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Application of an Accelerometric System for Determination of Stiffness during a Hopping Task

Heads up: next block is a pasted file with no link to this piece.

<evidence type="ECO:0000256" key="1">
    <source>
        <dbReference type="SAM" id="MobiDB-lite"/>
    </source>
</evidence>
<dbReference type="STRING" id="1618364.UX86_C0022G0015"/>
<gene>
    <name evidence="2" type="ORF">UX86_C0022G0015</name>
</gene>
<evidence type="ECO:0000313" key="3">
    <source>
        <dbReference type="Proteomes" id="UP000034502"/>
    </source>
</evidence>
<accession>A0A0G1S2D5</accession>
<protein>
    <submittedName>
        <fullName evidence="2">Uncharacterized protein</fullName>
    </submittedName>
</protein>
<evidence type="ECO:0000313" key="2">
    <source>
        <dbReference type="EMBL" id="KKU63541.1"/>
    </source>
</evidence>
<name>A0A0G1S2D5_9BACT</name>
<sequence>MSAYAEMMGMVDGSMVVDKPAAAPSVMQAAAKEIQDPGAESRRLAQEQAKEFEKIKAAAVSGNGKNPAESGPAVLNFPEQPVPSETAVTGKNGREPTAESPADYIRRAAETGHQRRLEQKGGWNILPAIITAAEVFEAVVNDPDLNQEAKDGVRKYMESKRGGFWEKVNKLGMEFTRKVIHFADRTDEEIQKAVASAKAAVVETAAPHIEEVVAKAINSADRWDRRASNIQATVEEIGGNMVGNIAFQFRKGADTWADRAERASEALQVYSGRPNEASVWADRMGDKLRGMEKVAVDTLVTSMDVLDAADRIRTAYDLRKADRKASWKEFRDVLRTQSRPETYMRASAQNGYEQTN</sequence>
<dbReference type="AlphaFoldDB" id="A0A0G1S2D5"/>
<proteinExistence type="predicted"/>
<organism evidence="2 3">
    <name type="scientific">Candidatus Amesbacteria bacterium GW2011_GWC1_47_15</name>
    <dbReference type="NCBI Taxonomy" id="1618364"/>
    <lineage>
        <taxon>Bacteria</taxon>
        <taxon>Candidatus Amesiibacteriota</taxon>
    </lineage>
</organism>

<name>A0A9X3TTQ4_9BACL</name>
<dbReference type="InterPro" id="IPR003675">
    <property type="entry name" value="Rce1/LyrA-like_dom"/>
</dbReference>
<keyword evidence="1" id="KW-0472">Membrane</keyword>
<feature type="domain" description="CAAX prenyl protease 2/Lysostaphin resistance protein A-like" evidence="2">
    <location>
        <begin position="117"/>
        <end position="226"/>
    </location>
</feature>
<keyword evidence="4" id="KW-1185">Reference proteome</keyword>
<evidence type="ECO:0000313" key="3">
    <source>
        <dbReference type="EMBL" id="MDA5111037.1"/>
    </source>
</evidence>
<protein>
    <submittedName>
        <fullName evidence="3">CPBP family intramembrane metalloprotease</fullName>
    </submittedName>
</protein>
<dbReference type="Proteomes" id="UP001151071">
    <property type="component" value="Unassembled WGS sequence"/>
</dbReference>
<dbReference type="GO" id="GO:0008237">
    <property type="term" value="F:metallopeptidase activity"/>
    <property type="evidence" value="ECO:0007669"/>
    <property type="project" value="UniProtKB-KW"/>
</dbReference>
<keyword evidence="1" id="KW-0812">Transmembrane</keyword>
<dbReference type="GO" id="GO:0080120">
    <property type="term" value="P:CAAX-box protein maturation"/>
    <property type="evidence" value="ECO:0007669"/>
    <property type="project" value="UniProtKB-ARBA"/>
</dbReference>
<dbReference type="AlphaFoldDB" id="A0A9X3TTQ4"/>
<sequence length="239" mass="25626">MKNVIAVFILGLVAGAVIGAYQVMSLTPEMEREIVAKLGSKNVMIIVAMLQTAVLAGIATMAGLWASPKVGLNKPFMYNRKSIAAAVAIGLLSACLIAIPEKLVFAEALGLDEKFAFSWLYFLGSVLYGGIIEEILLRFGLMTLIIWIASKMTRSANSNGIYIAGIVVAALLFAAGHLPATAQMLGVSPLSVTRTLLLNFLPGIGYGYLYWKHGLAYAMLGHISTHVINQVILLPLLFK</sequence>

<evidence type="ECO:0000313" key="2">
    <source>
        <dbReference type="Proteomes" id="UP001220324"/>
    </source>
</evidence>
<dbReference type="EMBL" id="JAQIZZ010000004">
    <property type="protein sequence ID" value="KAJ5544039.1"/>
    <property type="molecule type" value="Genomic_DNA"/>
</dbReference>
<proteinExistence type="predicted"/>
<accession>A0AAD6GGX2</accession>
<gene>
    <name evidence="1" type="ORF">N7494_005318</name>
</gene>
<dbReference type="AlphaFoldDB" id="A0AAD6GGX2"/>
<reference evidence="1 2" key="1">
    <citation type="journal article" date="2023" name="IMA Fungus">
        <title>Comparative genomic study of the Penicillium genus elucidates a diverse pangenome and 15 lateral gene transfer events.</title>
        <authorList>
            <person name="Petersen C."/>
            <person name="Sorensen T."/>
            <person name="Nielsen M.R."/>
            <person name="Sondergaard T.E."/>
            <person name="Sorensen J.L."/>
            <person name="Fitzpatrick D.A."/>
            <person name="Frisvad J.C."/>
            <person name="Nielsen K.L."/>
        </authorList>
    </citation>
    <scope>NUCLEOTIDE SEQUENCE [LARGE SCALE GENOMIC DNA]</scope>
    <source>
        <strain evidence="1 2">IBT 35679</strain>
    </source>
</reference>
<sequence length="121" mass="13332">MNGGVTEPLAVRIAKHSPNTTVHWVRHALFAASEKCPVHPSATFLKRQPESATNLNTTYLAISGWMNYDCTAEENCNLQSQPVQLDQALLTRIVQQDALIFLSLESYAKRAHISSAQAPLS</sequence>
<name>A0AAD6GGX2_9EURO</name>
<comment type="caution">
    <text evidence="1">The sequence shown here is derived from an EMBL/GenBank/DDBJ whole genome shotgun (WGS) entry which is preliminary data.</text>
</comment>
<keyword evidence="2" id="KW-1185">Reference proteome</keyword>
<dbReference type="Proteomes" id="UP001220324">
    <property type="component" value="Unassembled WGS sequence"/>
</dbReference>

Application of an Accelerometric System for Determination of Stiffness during a Hopping Task Hindawi Applied Bionics and Biomechanics Volume 2020, Article ID 3826503, 9 pages https://doi.org/10.1155/2020/3826503 Research Article Application of an Accelerometric System for Determination of Stiffness during a Hopping Task 1 2 1 2 Artur Struzik , Jerzy Zawadzki , Andrzej Rokita , and Bogdan Pietraszewski Department of Team Sport Games, University School of Physical Education, Wrocław 51-684, Poland Department of Biomechanics, University School of Physical Education, Wrocław 51-684, Poland Correspondence should be addressed to Artur Struzik; artur.struzik@awf.wroc.pl Received 4 October 2019; Revised 30 January 2020; Accepted 17 February 2020; Published 26 May 2020 Guest Editor: Anton Kos Copyright © 2020 Artur Struzik et al. This is an open access article distributed under the Creative Commons Attribution License, which permits unrestricted use, distribution, and reproduction in any medium, provided the original work is properly cited. Currently, there are several computational methods for stiffness during a hopping task, but they do not necessarily yield the same values. Therefore, it is essential that the simplicity of the equipment used does not affect the measurement validity. The aim of this study is to compare the stiffness values during a hopping task recorded in a laboratory environment and those acquired using the Myotest accelerometer. The measurements were performed on a group of 30 untrained female students (age: 23:0±1:7 years, body height: 1:72 ± 0:07 m, and body mass: 64:8±10:0kg). According to the manual for the Myotest accelerometric system, each study participant performed three sets of 5 hops. Vertical stiffness was determined based on two measurement methods, one using the Myotest accelerometer and the other using Kistler force plates. The mean value (±SD) of vertical stiffness was 19:0±9:3 kN/m in the countermovement phase and 15:1±5:9 kN/m in the take-off phase. Furthermore, the stiffness determined using the Myotest was 30:7±13:3 kN/m. However, significant relationships between the vertical stiffness in the countermovement phase and the Myotest stiffness (r =0:79) and between the vertical stiffness in the take-off phase and the Myotest stiffness (r =0:89) were found. The relationships between the vertical stiffness (in the countermovement and take-off phases) and the stiffness estimated using the Myotest allow us to conclude that despite the significantly overestimated stiffness value, the Myotest accelerometer can still be used for determination of the stiffness trends, e.g., following training. The overestimated stiffness values can result both from inaccuracy in the determination of ground contact time and flight time by the Myotest accelerometer and from the use of an equation that assumes that the movement of the center of mass has a harmonic profile. 1. Introduction surement of acceleration during motion and under training conditions is the Myotest performance measuring system (Myotest SA, Sion, Switzerland). Evaluation and monitoring of biomechanical variables have become an important element in the quantitative analysis The Myotest accelerometric system is a wireless handheld device weighing just a few ounces (59 g) and is attached to a spe- of athletic performance. Sports coaches will obtain valuable information from measurements carried out under condi- cially designed belt at the pelvic level. This 3-D accelerometer allows the estimation of variables such as jump height, time tions as close as possible to those during competitions. of contact, reactivity, and stiffness during a hopping task. Time Therefore, they are often skeptical of analyses performed under isolated laboratory conditions. However, recent tech- of contact refers to time when the feet (at least one) are in con- tact with the ground between the flight phases. Reactivity nological innovations related to the miniaturization of wear- able sensors that do not influence the technical movements of should be understood as the reactive strength index (RSI), i.e., as the ratio of jump height to contact time [1]. We can also athletes allow movement analysis to be performed during find in the Myotest guide that “muscular rigidity, which is sporting activities. An example of a tool that allows the mea- 2 Applied Bionics and Biomechanics usually called stiffness, is an interesting indicator enabling you 2. Materials and Methods to find the ideal muscular tension for bouncing in running events or team sports, for instance.” However, the problem of The measurements were performed on a group of 30 the “stiffness” estimated by the Myotest seems more complex untrained female students from the University School of than this definition. Physical Education. They were persons with no competitive- Stiffness is a quantitative measure of the elastic properties level sports training (within a period of at least 5 years before of the body and is expressed as a ratio of the deforming force the experiment) and with no injuries to the musculoskeletal to the deformation length (most commonly in relation to (motion) system. The study group was characterized by the longitudinal deformation) [2]. Therefore, stiffness represents following mean parameters (±SD): body height: 1:72 ± 0:07 the measure of resistance to strain and is described as an m, body mass: 64:8±10:0kg, and age: 23:0±1:7 years. The essential factor in the optimization of human locomotion tests were carried out in the Biomechanical Analysis Labora- [3–5]. Dalleau et al. [6] argued that stiffness is also related tory (with PN-EN ISO 9001: 2009 certification). Each subject to the maximal performance of single and cyclic movements. completed all trials in the same time period of test days (in the When hopping, the human body (movement of the center of morning) to eliminate any influence of circadian variation. mass) resembles a bouncing ball. Therefore, the term “bounc- Subjects refrained from physical activity for 24 hours before ing gait” has been used to describe the human body during testing, to avoid any interference in the experiment. Prior to hopping tasks where lower limbs perform the function of the measurements, the participants were familiarized with “springs” responsible for center of mass (COM) movements the purpose of the study and gave written consent for partici- [4, 5, 7]. Therefore, a hopping human body can be modeled pation in the experiment. Before the test, the subjects were by using a simple spring-mass model that contains a single informed of the activities they were supposed to perform (linear and massless) “leg spring” and a point that repre- and were motivated to properly perform the task. The sents the total body mass [3]. Leg stiffness (defined as the research project was approved by the Senate’s Research ratio of changes in the ground reaction force to the respec- Bioethics Commission, and the procedure complied with the tive changes in “spring length” representing both lower Declaration of Helsinki regarding human experimentation. limbs) and vertical stiffness (defined as the ratio of changes We followed the methods of Struzik and Pietraszewski [21]. in the ground reaction force to the respective vertical Each study participant performed three sets of 5 hops displacement of the COM) are commonly used to describe (hopping test). The measurement procedure was conducted the mechanical properties of a “spring” representing the in accordance with the Myotest performance measuring sys- lower limbs during a hopping task [8]. tem: quick start guide (jump–plyometry test). The trials were The Myotest guide does not give an unambiguous answer simultaneously recorded by the Myotest accelerometric as to which of the above types of stiffness (leg or vertical) is system (Myotest SA, Sion, Switzerland) and by two force the value provided by the Myotest accelerometric system plates (9286A, Kistler Group, Winterthur, Switzerland). during the hopping test. Some authors equate the stiffness The sampling frequencies of the signal from the force plates value estimated by the Myotest with leg stiffness [9–12]. and the accelerometric system were set at 500 Hz. This However, the accelerometer is not capable of measuring the sampling frequency is the maximum common value for both change in “spring length.” Moreover, estimations of stiffness systems. The use of force plates is usually considered the gold using an accelerometer also do not provide insights about standard [13, 15]. the ratios of stiffness in individual joints. Therefore, it Prior to the measurements, a 10-minute-long warm-up, should be assumed that the stiffness value estimated by which included jogging (shuttle runs over a distance of the Myotest is vertical stiffness. The Myotest accelerometric 10 m, at a moderate pace of ca. 10 sections per minute), a system is recognized as a reliable and valid tool for the series of hops, and a familiarization test task, was adminis- estimation (despite significant overestimation) of jump tered. Each study participant started performing a trial series height based on the flight time method [13–17]. However, after becoming familiar with the test. After the trial series, the proper research procedure began. Next, the participant was it seems that the problem of the stiffness determined using an accelerometer is currently not properly investigated. To asked to perform a series of 5 bilateral hops (3 sets) from the standing position to the maximum height (performed our knowledge, only a few studies [9, 10] have raised the issue of stiffness estimated by the Myotest. as a bounce action on the fore foot) and with minimal time In the process of sports training control, it is necessary to of contact with the ground. The whole part of the hopping test took place on a rigid surface (force plates). As indicated quantify the effects of the exercises and loads applied. There- fore, the use of a portable measuring device is a compromise by the guide, the participant wore a belt with the Myotest between measurements under laboratory conditions and accelerometer attached vertically on the left side of the body those under training conditions. However, there are cur- at the pelvic level (fastened around both greater trochanters rently several computational methods for (vertical) stiffness, of the femurs and the medium part of the gluteal region). Before each trial, the subjects were asked to stand over the but they do not necessarily yield the same values [8, 18–20]. Therefore, it is essential that the simplicity of the equipment force plates (each foot on a separate plate) while assuming a used does not affect the measurement validity. The aim of vertical posture with arms akimbo, looking straight ahead this study is to compare the stiffness values during a hopping and standing still (Figure 1). The hopping test instructions task recorded in a laboratory environment and those given were as follows (according to Myotest guide): “at the short beep from accelerometer, perform a countermovement acquired using the Myotest accelerometer. Applied Bionics and Biomechanics 3 limbs were flexed at the knee and/or hip joints during the flight phase (incorrectly performed hopping task). Further analysis focused on the attempt with the highest mean height of hops obtained by each participant. From the hopping task, 5 hops were analyzed without taking into account the starting countermovement jump. The values of all presented variables were averaged for the five analyzed hops to obtain results analogous to those obtained from the Myotest. The hopping test was used with some simplifica- tions that resulted from the use of the spring-mass model, which characterizes both running and hopping. The model assumes that the human body consists of a material point representing the total mass of the body; a massless “spring” representing both lower limbs, which performs the support- ing function; and a parallel source of force resulting from the active action of the muscles involved in the take-off [3]. Based on the vertical ground reaction force (F) recorded by the force plates (the ground reaction forces registered by both force plates were added up), it was possible to determine the flight time (t ) and ground contact time (t ) during the f c hopping task. The instantaneous pattern of changes in the height of the COM (y) was calculated by double integration of the COM vertical acceleration, as calculated from the vertical ground reaction force [4]. The vertical (quasi-) stiff- ness (K = ΔF/Δy) of the human body during the hopping task was determined as the ratio of the change in the ground reaction force (ΔF) to the corresponding change in the height of the COM (Δy) separately for the countermovement and take-off phases, similar to the method described by Struzik and Zawadzki [22]. To reliably estimate vertical stiffness, it is necessary to determine the relationship FðΔyÞ shown in Figure 2. The slope coefficient for part of the curve FðΔyÞ Figure 1: One of the participants standing on the force plates with equals the numerical value of stiffness in this range. Vertical the belt to which the Myotest accelerometer is attached vertically on stiffness was calculated for the parts of the countermovement the left side of the body at the pelvic level. and take-off phases where the slope of the F curve with respect to the Δy axis was relatively constant and the FðΔyÞ jump, then bounce back up five times as high as possible and profile was nearly linear. For the countermovement phase with a ground contact time that is as short as possible, while (marked green in Figure 2), this range was the part between keeping your hands on your waist (jump off the soles of the the moment of landing on the plates and the lowest location foot with minimal bending of the knees, like on a trampo- of the COM (Δy ). The boundaries of the part for the take- max line).” After 5 hops, the participant reassumed a vertical off phase (marked blue in Figure 2) were represented by the standing posture, and the double beep from the accelerome- local maximum of the ground reaction forces (point F max ter signals the end of the test. During the experiment, the from which ground reaction forces decreased only) and the participant was asked to rest her palms on her hips to exclude moment of take-off from the plates [22]. This observation the effect of arm swing on hopping performance. Landings holds true only if the value of the coefficient of determination were performed on the same plates as take-offs. According R that expresses the quality of adjustment of the trend line to to the Myotest guide, a one-minute rest took place between the relevant part of the FðΔyÞ curve is sufficiently high (over test repetitions. Errors in hopping task execution are signaled 0.6) [23]. If the points Δy and F occur at exactly the max max by a deep beep from the accelerometer. The Myotest accel- same time, then the whole FðΔyÞ curve is analyzed. If not, erometric system tolerates two errors before automatically then the part of the FðΔyÞ curve between the Δy and max stopping the test. An error message is generated if the follow- F points (marked in black in Figure 2) is omitted to main- max ing points are not observed (according to Myotest guide): tain the maximum possible linearity of the studied parts of “(1) execute the movements energetically so that the Myotest the countermovement and take-off phases. It is possible that can clearly detect them, (2) stand still before the starting beep, the FðΔyÞ curve intersects [7], for example, in the upper part, (3) ground contact time must be short and clearly below the as shown by Choukou et al. [9], which causes the F point max time of flight, and (4) perform a total of 5 bounces.” During to appear before the Δy point. Then, the profile of the F max performance of the hopping test, the participant should ðΔyÞ curve should be considered individually, and the take-off with the knees and ankles extended and land in a boundary of the analyzed parts of the countermovement and take-off phases should be modified. For example, the similarly extended position. The test was repeated if the lower 4 Applied Bionics and Biomechanics 3500 analyses. Pearson’s r correlation coefficient was used to eval- uate the concurrent validity of the Myotest accelerometric system and force plate. The significance of the correlation coefficient value was verified with the t-test. To demonstrate possible differences between the values of the variables obtained from different measuring devices, Student’s t-test y = –15647x + 1778.7 2 of significance of differences for dependent variables was R = 0.98 used. In all tests performed, the level of significance was set y = –17373x + 1146.1 at α =0:05. Statistical calculations were made by means of R = 0.93 0 the Statistica 13.3 software package (TIBCO Software Inc., –0.1 –0.05 0 0.05 0.1 0.15 Palo Alto, CA). Furthermore, the remaining calculations 𝛥y (m) were made using a Microsoft Excel 2016 spreadsheet (Micro- soft Corporation, Redmond, WA). Additionally, concurrent Figure 2: Ground reaction force depending on the COM vertical validity was analyzed through a Hopkins [25] spreadsheet displacement for one of the study participants during the hopping to quantify the relationship between the practical (Myotest) test (for one of the hops), along with trend lines and equations that and criterion (force plate) measures. The validity spreadsheet describe these dependences for the parts of the countermovement (marked green) and take-off phases (marked blue) and the values is based on simple linear regression to derive a calibration of coefficients of determination R . equation, a typical error of the estimate, and Pearson’s r cor- relation coefficient. The criterion was the dependent variable, analyzed countermovement phase part will end at the point and the practical was the predictor in a consecutive pairwise F , and the analyzed part of the take-off phase will begin manner. The typical error of the estimate was standardized max at the point Δy . (SEE) by dividing by the SD of the criterion. SEE was evalu- max The Myotest accelerometer was used to record the ated using half the thresholds of the modified Cohen scale: following variables during the hopping test: jump height <0.1, trivial; 0.1–0.3, small; 0.3–0.6, moderate; 0.6-1.0, large; (h ), ground contact time (t ), and stiffness (K ). 1.0-2.0, very large; and >2.0, extremely large. Uncertainty in Myo c‐Myo Myo the estimates was expressed as 90% confidence limits. To In the Myotest guide, the manufacturer did not explain how complement the correlation analysis, Bland-Altman plots the values of individual variables are estimated. However, were used to visualize the mean of the difference (bias) and based on the accelerometer capabilities, one can guess that the limits of agreement (95% confidence intervals). the values of jumping height (h ) and ground contact time Myo (t ) were determined based on the duration of the flight c‐Myo 3. Results and ground contact phases [9]. Based on the jump height (h ) recorded by the Myotest accelerometer, the flight time Myo The mean value (±SD) of vertical stiffness was 19:0±9:3 (t ) could be determined using the following formula: f ‐Myo kN/m in the countermovement phase and 15:1±5:9 kN/m in the take-off phase during the hopping test. Furthermore, sffiffiffiffiffiffiffiffiffiffiffiffiffiffiffi the stiffness determined using the Myotest accelerometric 2 ⋅ h Myo t =2 ⋅ , ð1Þ system was 30:7±13:3 kN/m. Therefore, the stiffness values f ‐Myo determined using the Myotest were significantly higher than the stiffness values determined using the force plate in both where g is the acceleration due to gravity [24]. Furthermore, the countermovement (Δ =11:7±8:2 kN/m) and take-off (vertical quasi-) stiffness (K ) can be evaluated using the phases (Δ =15:6±8:5 kN/m). However, significant relation- v‐Myo equation described by Dalleau et al. [6], which assumes that ships between the vertical stiffness in the countermovement the curve reflecting the ground reaction force versus time is phase and the Myotest stiffness (r =0:79, SEE = 0:77, a part of the sine wave: Figure 3) and between the vertical stiffness in the take-off phase and the Myotest stiffness (r =0:89, SEE = 0:50, Figure 4) were found. A significant difference between the m ⋅ π · t + t f ‐Myo c‐Myo K =     , ð2Þ v‐Myo vertical stiffness values in the countermovement phase and t · t + t /π − t /4 c‐Myo f ‐Myo c‐Myo c‐Myo those in the take-off phase (Δ =4:0±5:7 kN/m, p <0:001) was also found. where K is the vertical stiffness, m is the body mass, t v‐Myo f ‐Myo Bland-Altman plots are presented in Figures 5 and 6. is the flight time, and t is the ground contact time. There- For any measurement system to be valid, most of the paired c‐Myo fore, it may be accepted that the stiffness value estimated by differences should lie within the 95% limits of agreement, the Myotest is the vertical (quasi-) stiffness. whereas their mean can help identify whether any system The sample size was determined based on the power underestimates or overestimates measurements relative to analysis. For n =30, the power of applied statistical tests the criterion (bias). The results indicate that the Myotest (1 − β) is close or equal 1. The Shapiro-Wilk (W) and Lillie- accelerometric system overestimated measurements of stiff- fors tests were used to examine the distribution of individual ness during the hopping test. In Figures 5 and 6, 28 of the variables. All the studied variables had a distribution close to 30 analyzed measurements are within the limits of agree- normal. Therefore, parametric tests were used for further ment. However, significant relationships between the paired F (N) Applied Bionics and Biomechanics 5 50 5 +1.96 SD 1.0 –5 –10 Mean –15 –15.6 –20 y = 0.5546x + 2.0199 –25 R = 0.63 –30 –1.96 SD –35 –32.2 0 10203040506070 –40 Myotest stiffness (kN/m) 0 102030405060 Mean of vertical stiffness in the take-off phase Figure 3: Vertical stiffness in the countermovement phase versus and Myotest stiffness (kN/m) stiffness determined using the Myotest accelerometric system during the hopping test with an equation describing the trend line Figure 6: Bland-Altman plot of the force plate (in the take-off and the value of the determination coefficient R . phase) and Myotest stiffness (95% limit of agreement is 16.6 kN/m). Table 1 contains the mean values (±SD) of ground contact time and flight time obtained with the Myotest accel- erometric system and force plate. The ground contact time estimated by the Myotest was significantly shorter than that 15 obtained from the force plate measurements. In turn, the flight time estimated by the Myotest was significantly longer than that obtained from the force plate measurements. y = 0.3952x + 2.9444 Moreover, the value of stiffness determined using the R = 0.80 force plate time measurements (t and t ) and the equation c f described by Dalleau et al. [6] was K =15:6±5:7 kN/m. 0 10203040506070 K was significantly lower than the vertical stiffness in the Myotest stiffness (kN/m) D countermovement phase (Δ =3:4±5:2 kN/m, p <0:01) and Figure 4: Vertical stiffness in the take-off phase versus stiffness the Myotest stiffness (Δ =15:1±8:4kN/m) and was at a determined using the Myotest accelerometric system during the similar level as the vertical stiffness in the take-off phase. hopping test with an equation describing the trend line and the value of the determination coefficient R . 4. Discussion 10 Although popular motor ability tests can be performed in a +1.96 SD simple manner and under any conditions (for example, the 4.5 Sargent vertical jump test), modern measurement equipment provides more accurate information about a particular ability –5 or variable. The development of technology also allows a –10 Mean more objective and precise evaluation. It is also becoming –11.7 –15 easier to collect more data than was previously possible using conventional methods and tools. Therefore, it is fundamental –20 that coaches should utilize available methods for applying –25 –1.96 SD scientific output in sports training. Utilizing these methods –30 –27.8 is likely to provide them with feedback on the current skill –35 level of an athlete and the efficiency of the particular practice 0 102030405060 stimuli used and will help them plan future training Mean of vertical stiffness in the countermovement programs. Modern measurement tools also offer possibilities phase and Myotest stiffness (kN/m) for the detection of irregularities in an athlete’s body that Figure 5: Bland-Altman plot of the force plate (in the might lead to injuries. countermovement phase) and Myotest stiffness (95% limit of Reliability can be defined as the consistency of measure- agreement is 16.1 kN/m). ments (test-retest) [13]. Choukou et al. [9] and Ruggiero et al. [10] stated that the stiffness values estimated using the Myotest accelerometer showed a high level of reliability. On differences and means were found, indicating that the bias the other hand, validity refers to the ability of a measurement is not constant over the entire range. Therefore, as the tool to reflect what it is designed to measure [13]. However, Myotest stiffness value increases, the vertical stiffness the problem of validity of stiffness measurements using estimation error in the countermovement (r = −0:51) and take-off phases (r = −0:90) also increases. Myotest is much more complex and not yet fully explained. Vertical stiffness in the Vertical stiffness in the countermovement Vertical stiffness in the phase minus Myotest stiffness (kN/m) take-off phase (kN/m) countermovement phase (kN/m) Vertical stiffness in the take-off phase minus Myotest stiffness (kN/m) 6 Applied Bionics and Biomechanics Table 1: Mean values (±SD) of ground contact time (t ) and flight vertical stiffness values in the take-off phase. The overesti- time (t ) obtained with the Myotest accelerometric system and mated stiffness value by the Myotest accelerometer during force plates. the hopping test can therefore result from inaccuracy in the determination of ground contact time and flight time. These t (s) t (s) t + t (s) c f c f two variables are mainly responsible for the stiffness value 0:18 ± 0:06 0:51 ± 0:03 0:68 ± 0:07 Myotest estimated using the equation presented by Dalleau et al. [6]. 0:25 ± 0:07 0:44 ± 0:04 0:69 ± 0:07 In this study, the ground contact time estimated by the Myot- Force plate ∗ ∗ est was significantly shorter than that obtained from the force Δ −0:08 ± 0:01 0:07 ± 0:02 −0:01 ± 0:01 plate measurements. In turn, the flight time estimated by the Δ represents differences between the values of times obtained with the Myotest was significantly longer than that obtained from the Myotest accelerometric system and force plates. Statistically significant at force plate measurements. The trends in the mentioned p <0:05. differences coincide with those presented by other authors [9, 13]. Choukou et al. [9] stated that the measurement of Both the laboratory and field tests must be valid and reliable in ground contact time by the Myotest during the hopping test order to properly use information obtained on their basis. is nonvalid. The most accurate devices for recording vertical Therefore, laboratory measuring systems [26–28], portable jump flight time and ground contact time are force plates, measuring tools [29–31], calculation methods, and measuring which allow precise identification of the instant of take-off movements [8, 20, 24, 32–34] are subject to verification. Com- (the point at which the feet lose contact with the ground pared to other devices for field-based jumping evaluation, the and the value of vertical ground reaction force drops to zero) Myotest has the advantages of being small and portable, easy and instant of landing (the feet land in the same position as to handle, relatively cheap, able to provide immediate results, take-off). It is assumed that the COM height at take-off is and usable on particular surfaces (e.g., on the sand), which relatively the same as that at landing [24]. The Myotest allows measurements under any conditions without limita- estimates flight time using the time difference between the tions on the measurement space [13, 14]. However, it cannot positive (during take-off phase) and negative (during landing be used during a game or competition [35]. phase) peaks of vertical velocity. However, the maximal The stiffness determined using the Myotest accelero- positive vertical velocity is reached shortly before the instant metric system during the hopping test was significantly of take-off, and the maximal negative vertical velocity is higher than the vertical stiffness determined using the force reached shortly after the instant of landing. Therefore, the plate measurements in the countermovement and take-off flight time recorded by the Myotest accelerometer is overes- phases. Therefore, the Myotest overestimated measurements timated, and the ground contact time is underestimated [9, of stiffness, as in other studies [9, 10]. Choukou et al. [9] 13, 24]. The ground contact time and flight time values noted significantly higher values of stiffness estimated by presented in Table 1 confirm the above assumptions, which the Myotest (by 7.8 kN/m) during the hopping test than the can significantly distort the stiffness values estimated by the vertical stiffness values determined using a force plate. The Myotest during hopping. stiffness estimation method during hopping presented by A significant relationship between the vertical stiffness in Dalleau et al. [6] assumed that the curve that describes the the countermovement phase and the Myotest stiffness dependence of the ground reaction force on time is a part obtained during hopping was found. This relationship was of the sine wave and therefore that the COM motion is very high but also had a large SEE. A significant relationship harmonic. However, this method is only the first half of oscil- between the vertical stiffness in the take-off phase and the lations, as a result of which it does not strictly meet the Myotest stiffness was also found. This relationship was very assumptions of harmonic motion. The description (equa- high and had a moderate SEE. When the SEE is large, the tion) is appropriate for the steady course of such oscillations. predicted y values are scattered widely above and below the Notably, the method presented by Dalleau et al. [6] can cause regression line (Figures 3 and 4). However, based on the the values of vertical stiffness to be significantly overesti- Bland-Altman plots (Figures 5 and 6), most of the paired mated, especially at relatively low hopping frequencies. Based differences are within the 95% limits of agreement. There- on the given hopping test instruction and the obtained t and fore, it can be concluded that the Myotest accelerometric t values, it can be concluded that the hopping frequency system is valid but overestimates the vertical stiffness values chosen by the participants in this study was low. during hopping. Moreover, greater overestimation is On the other hand, Hobara et al. [20] reported that the observed with an increase in the criterion value. Therefore, stiffness estimation method presented by Dalleau et al. [6] the Myotest stiffness is not interchangeable with respect to significantly underestimates vertical stiffness values during the values obtained from other measurement devices and hopping compared to those obtained from other calculation methods. The Myotest accelerometric system determines an methods. However, Hobara et al. [20] took all measurements approximate value that can provide information about only on a force plate without using the accelerometer. In this changes in vertical stiffness during the hopping test. study, the values of stiffness determined using the force plate Determination of the vertical stiffness during the hop- measurements (t and t ) and the equation described by ping task requires several assumptions that sometimes seem c f Dalleau et al. [6] were also significantly lower than the verti- to have been omitted, whereas measurement validity would cal stiffness values in the countermovement phase and the require verification of these assumptions. The simplest case Myotest stiffness values and were at a similar level as the is when F occurs exactly at the same time as Δy . max max Applied Bionics and Biomechanics 7 presented in this paper (between the paired differences and Without this synchronization, it would be necessary to deter- means), even larger bias values (larger overestimation of mine which of these events occur first and, consequently, to modify the equation to reproduce the profile of the FðΔlÞ vertical stiffness values by the Myotest) can be expected in groups of males and athletes. curve as accurately as possible. The increase in the ground reaction force with respect to the COM displacement should be linear or close to linear over the whole duration of the con- 5. Conclusions tact with the ground phase. If the moment of occurrence of The relationships between vertical stiffness (in the counter- F divided t into two halves (harmonic movement), it max c movement and take-off phases) and the stiffness estimated would theoretically mean the same values of vertical stiffness using the Myotest accelerometric system allow us to conclude during the countermovement and take-off phases. Meeting that, despite the significantly overestimated value of stiffness, the above conditions would justify using one value as vertical the Myotest accelerometer can be used for determination of stiffness for a specific movement while neglecting the calcula- the stiffness trend. Therefore, this measurement device offers tions for the take-off phase [36]. Ferris and Farley [4] empha- only an approximate stiffness value that can provide infor- sized that during hopping, F and Δy do not necessarily max max mation about changes, e.g., following training. Therefore, occur at the same time. It is assumed that for a hopping the Myotest stiffness is not interchangeable with respect to frequency lower than 2 Hz, lower limbs stop behaving as lin- the values obtained from other measurement devices and ear springs, thereby distorting the FðΔlÞ profile [7, 37]. In methods because of systematic overestimation. The overesti- this work, the vertical stiffness values in the countermove- mated stiffness value can result both from inaccuracy in the ment phase were significantly higher than those in the take- determination of ground contact time and flight time by off phase. Therefore, to fully understand the phenomena the Myotest accelerometer and from the use of an equation occurring during human motion, it seems necessary to deter- that assumes that the movement of the center of mass has a mine the vertical stiffness for both phases of motion sepa- harmonic profile. rately. The assumption that the value of vertical stiffness in the countermovement phase is always the same as that in the take-off phase may be too much of a simplification. Data Availability Luhtanen and Komi [38] estimated vertical stiffness during The data used to support the findings of this study are running and long jump with a division into the eccentric available from the corresponding author upon request. and concentric phases. Furthermore, the stiffness determined based on observation during motion should be viewed as Disclosure quasi-stiffness, i.e., the ability of the human body to resist external displacements while ignoring the temporal profile Part of this manuscript was presented at the 21st Annual of the displacement. Vertical stiffness is not stiffness viewed Congress of the European College of Sport Science 2016 in in strict terms due to the substantial contribution of other Vienna, Austria. factors (such as damping and inertia) that affect the FðΔyÞ relationship, especially during transient states [2]. Conflicts of Interest Despite the clearly established procedures for hopping test performance and Myotest accelerometer fixation, The authors declare that there is no conflict of interest between-subject differences in hopping technique (differ- regarding the publication of this paper. ences in jumping technique due to gender [23, 36, 37, 39] and sports training [36, 40–42]), elastic belt fastening and References positioning around the hips, and, consequently, Myotest orientation may cause unexpected device displacements [1] D. Mcclymont and A. Hore, Use of the reactive strength index during hopping. 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Application of an Accelerometric System for Determination of Stiffness during a Hopping Task